Stefan: If I can say a few words – I totally agree with what Ingemar says, Mikael is such a music-loving person as well. He has such a wide range of influences and gets a lot of inspiration from really different kinds of music. And all of it is baked into his punk songs then, which is amazing how he does that. But also, on this album, me and Fredrik, the new guys, well, it’s been five years, and we had a little talk about maybe giving a little bit more of our personalities in music than we did on the last album. So I think we try to put our personal touch on it a bit more.
On the new record, you covered a variety of different subjects and topics, varying from personal to socially aware and political. How hard is it to find the balance, and where do you usually look for inspiration for your lyrics?
Ingemar: Well, the balance, that just happens. I never sit down and decide – “Okay, I’m gonna write this song about this.” And it’s been like that throughout the years. Since ’93, when I started to write lyrics. Of course, I have ideas about what I wanna write about, but they pop up whenever I don’t expect them to do.
I might think that a song is gonna be about something, and then it turns out to be about something totally different, and the thing I wanted to write about pops up on another song. It can just be about me listening to the radio, and stuff gets stuck in my head, and it can happen five minutes before I sit down… On this album, I have a big room in my house, “the Ballroom” (laughs), and I was sitting there writing a lot in the winter, and all this weird stuff just popped up in my head. And I have no control over it. It just happens. It can be about a movie, or about world politics. About how I feel at the time. It’s just random. (laughs)
With all of you guys being scattered around Sweden, and having personal and family lives, how hard was it to keep the band vital, and as active as you are? Especially considering the fact that you aren’t selling millions of records or playing stadiums so that financial motive would be the dominant one.
Stefan: For me, it’s kinda an easy answer. We’re having fun together, we love to play music, and obviously, to play music with each other. If I didn’t have a good time, I wouldn’t do it because, as you said, it’s not a huge economical motivation. It never was for me, when it comes to music or creativity. It’s something I need to do and love to do with the right people. As long as it feels good, it’s gonna turn out good. I guess that’s probably why the album sounds good as well, because we love doing it, and we had a good time playing those songs.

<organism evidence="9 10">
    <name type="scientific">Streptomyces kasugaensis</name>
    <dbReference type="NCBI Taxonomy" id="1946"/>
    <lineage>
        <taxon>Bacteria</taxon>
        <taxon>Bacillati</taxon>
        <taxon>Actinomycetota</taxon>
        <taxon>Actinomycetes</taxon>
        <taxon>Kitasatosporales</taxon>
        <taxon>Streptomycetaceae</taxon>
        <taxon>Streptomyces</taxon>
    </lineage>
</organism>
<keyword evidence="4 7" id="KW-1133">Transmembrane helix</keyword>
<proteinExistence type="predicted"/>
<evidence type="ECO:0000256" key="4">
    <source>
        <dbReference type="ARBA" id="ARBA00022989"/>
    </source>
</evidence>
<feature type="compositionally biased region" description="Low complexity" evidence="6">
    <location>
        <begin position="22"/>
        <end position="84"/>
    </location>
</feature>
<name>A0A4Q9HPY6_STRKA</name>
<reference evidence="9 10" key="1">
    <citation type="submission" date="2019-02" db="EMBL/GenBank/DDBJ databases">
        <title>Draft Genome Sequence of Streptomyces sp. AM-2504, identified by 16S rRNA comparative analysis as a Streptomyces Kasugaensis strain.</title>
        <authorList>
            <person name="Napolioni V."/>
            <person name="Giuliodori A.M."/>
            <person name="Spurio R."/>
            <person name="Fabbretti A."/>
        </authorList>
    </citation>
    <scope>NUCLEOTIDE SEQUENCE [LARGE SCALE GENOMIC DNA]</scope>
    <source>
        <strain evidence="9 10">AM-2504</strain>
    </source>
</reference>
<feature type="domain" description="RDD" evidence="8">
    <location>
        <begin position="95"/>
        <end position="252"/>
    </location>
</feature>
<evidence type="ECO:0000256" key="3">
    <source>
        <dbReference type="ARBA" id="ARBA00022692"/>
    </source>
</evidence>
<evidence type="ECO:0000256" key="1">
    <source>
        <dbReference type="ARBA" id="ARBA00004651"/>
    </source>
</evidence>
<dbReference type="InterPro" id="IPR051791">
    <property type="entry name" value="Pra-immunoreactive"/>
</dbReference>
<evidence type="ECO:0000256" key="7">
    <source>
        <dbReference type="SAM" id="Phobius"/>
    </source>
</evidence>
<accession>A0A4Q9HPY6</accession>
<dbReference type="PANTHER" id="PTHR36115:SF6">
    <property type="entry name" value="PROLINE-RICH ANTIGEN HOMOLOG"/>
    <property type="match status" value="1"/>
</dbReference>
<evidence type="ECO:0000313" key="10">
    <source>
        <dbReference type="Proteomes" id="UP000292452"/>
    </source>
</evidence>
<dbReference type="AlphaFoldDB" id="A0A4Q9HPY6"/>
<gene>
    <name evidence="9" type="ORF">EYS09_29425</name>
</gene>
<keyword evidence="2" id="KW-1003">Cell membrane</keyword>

Ingemar: I totally agree. I got this question so many times – why do we keep doing this? And it’s really hard to give a good answer to that. It must be because standing on stage and, and doing this gives you so much. It’s such a fantastic thing to be able to do that and to have all these people coming up to you afterwards, hugging you, and saying – “Fuck, this is so amazing that you’re still doing this and you’re still so good!” (laughs) Yeah, it’s weird. People keep nagging about Rolling Stones – “How can they keep on doing it, they are fucking 80 years old?!” But I understand why they do it. They’re fucking addicted to it. They can’t stop.
Stefan: There’s something about it. Even for me, not being an original member of No Fun At All, playing all the old songs gives me the same thing as playing songs that I’ve been a part of. It really doesn’t matter because it’s the thing you have when you play together, and all the energy you exchange with the audience. All the traveling can be really tough on you sometimes, but for me, it’s all worth it. At the end of the day, when you do a good show and you go to bed and you feel like – “Yeah, this is my reason to live.” I guess we’re a bit addicted too, right? (laughs)
And especially if you were a fan of the band before joining it, and love those songs.